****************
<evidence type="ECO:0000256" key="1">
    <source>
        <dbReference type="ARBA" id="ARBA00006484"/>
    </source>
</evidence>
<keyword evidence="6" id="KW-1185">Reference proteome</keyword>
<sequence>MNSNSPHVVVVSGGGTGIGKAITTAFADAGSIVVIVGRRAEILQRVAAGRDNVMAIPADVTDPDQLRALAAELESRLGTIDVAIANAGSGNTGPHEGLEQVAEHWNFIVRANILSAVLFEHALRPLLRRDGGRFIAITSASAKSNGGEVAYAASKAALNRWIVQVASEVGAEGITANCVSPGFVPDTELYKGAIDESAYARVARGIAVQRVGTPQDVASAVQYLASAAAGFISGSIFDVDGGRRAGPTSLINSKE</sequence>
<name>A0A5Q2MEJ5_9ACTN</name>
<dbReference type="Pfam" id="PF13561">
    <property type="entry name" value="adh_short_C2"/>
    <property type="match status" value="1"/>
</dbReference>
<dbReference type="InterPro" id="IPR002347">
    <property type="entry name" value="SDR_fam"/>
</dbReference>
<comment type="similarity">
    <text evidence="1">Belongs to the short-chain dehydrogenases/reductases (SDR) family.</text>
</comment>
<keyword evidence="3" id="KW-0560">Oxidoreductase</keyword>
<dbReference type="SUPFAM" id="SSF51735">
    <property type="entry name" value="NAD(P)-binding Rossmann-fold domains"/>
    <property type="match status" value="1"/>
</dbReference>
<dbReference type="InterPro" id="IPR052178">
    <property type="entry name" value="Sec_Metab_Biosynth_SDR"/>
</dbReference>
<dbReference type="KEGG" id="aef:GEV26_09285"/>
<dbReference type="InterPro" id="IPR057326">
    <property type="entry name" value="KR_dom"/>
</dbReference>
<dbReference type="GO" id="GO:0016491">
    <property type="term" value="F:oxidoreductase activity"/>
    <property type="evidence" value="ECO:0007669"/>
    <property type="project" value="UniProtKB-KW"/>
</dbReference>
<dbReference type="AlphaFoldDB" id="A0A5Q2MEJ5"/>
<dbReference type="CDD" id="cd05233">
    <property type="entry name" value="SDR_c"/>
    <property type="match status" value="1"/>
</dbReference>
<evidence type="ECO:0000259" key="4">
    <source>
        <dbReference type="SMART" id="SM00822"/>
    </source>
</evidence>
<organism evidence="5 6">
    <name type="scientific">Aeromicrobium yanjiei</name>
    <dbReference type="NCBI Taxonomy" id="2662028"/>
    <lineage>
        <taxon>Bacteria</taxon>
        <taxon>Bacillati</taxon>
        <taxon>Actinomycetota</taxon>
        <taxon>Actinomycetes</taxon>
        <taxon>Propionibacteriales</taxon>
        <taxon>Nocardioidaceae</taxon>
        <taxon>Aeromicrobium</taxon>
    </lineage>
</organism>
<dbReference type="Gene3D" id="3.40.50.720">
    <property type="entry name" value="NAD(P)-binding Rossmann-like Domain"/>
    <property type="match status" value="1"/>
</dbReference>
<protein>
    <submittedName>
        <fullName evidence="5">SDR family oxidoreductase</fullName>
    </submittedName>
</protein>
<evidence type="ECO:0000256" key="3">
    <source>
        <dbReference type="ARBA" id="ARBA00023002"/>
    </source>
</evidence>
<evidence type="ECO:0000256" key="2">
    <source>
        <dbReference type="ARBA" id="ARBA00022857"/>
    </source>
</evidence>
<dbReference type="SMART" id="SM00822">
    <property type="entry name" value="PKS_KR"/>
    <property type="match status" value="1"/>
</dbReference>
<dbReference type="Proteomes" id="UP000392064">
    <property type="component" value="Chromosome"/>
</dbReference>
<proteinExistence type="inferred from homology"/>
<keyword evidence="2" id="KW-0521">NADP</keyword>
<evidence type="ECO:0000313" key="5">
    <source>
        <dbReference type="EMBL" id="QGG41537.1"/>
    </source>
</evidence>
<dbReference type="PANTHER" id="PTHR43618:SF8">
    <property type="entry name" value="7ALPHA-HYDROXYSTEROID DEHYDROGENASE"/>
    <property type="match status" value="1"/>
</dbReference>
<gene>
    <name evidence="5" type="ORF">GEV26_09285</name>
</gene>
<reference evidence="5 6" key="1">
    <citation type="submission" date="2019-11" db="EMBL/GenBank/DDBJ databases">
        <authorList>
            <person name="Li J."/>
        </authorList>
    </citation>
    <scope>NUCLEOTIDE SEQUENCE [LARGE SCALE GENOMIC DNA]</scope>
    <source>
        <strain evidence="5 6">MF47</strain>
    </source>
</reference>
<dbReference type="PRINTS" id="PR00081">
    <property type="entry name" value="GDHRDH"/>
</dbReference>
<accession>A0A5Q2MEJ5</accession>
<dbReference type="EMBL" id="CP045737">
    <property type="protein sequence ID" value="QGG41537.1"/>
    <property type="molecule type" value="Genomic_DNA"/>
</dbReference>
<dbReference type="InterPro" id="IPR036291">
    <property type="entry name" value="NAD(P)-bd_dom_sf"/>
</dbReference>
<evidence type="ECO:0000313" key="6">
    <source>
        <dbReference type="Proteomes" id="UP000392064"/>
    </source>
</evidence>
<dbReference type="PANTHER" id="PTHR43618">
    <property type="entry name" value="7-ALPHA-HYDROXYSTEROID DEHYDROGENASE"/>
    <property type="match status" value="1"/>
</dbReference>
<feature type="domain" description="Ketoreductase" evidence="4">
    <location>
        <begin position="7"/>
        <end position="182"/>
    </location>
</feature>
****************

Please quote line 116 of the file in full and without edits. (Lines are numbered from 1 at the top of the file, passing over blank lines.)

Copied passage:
    <property type="molecule type" value="Genomic_DNA"/>